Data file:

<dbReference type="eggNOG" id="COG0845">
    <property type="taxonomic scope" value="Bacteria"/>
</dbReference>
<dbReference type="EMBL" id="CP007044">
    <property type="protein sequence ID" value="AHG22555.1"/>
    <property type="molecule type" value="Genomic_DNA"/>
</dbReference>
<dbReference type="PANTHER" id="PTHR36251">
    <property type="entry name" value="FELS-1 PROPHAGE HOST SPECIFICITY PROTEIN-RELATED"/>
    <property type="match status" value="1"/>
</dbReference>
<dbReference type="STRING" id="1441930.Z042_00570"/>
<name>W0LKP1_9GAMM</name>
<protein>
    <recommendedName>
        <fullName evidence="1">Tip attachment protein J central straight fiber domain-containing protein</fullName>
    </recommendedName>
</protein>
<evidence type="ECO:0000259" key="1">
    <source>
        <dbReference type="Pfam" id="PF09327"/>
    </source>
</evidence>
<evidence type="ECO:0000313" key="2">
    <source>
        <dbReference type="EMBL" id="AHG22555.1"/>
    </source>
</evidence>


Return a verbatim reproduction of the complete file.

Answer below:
<dbReference type="eggNOG" id="COG0845">
    <property type="taxonomic scope" value="Bacteria"/>
</dbReference>
<dbReference type="EMBL" id="CP007044">
    <property type="protein sequence ID" value="AHG22555.1"/>
    <property type="molecule type" value="Genomic_DNA"/>
</dbReference>
<dbReference type="PANTHER" id="PTHR36251">
    <property type="entry name" value="FELS-1 PROPHAGE HOST SPECIFICITY PROTEIN-RELATED"/>
    <property type="match status" value="1"/>
</dbReference>
<dbReference type="STRING" id="1441930.Z042_00570"/>
<name>W0LKP1_9GAMM</name>
<protein>
    <recommendedName>
        <fullName evidence="1">Tip attachment protein J central straight fiber domain-containing protein</fullName>
    </recommendedName>
</protein>
<evidence type="ECO:0000259" key="1">
    <source>
        <dbReference type="Pfam" id="PF09327"/>
    </source>
</evidence>
<evidence type="ECO:0000313" key="2">
    <source>
        <dbReference type="EMBL" id="AHG22555.1"/>
    </source>
</evidence>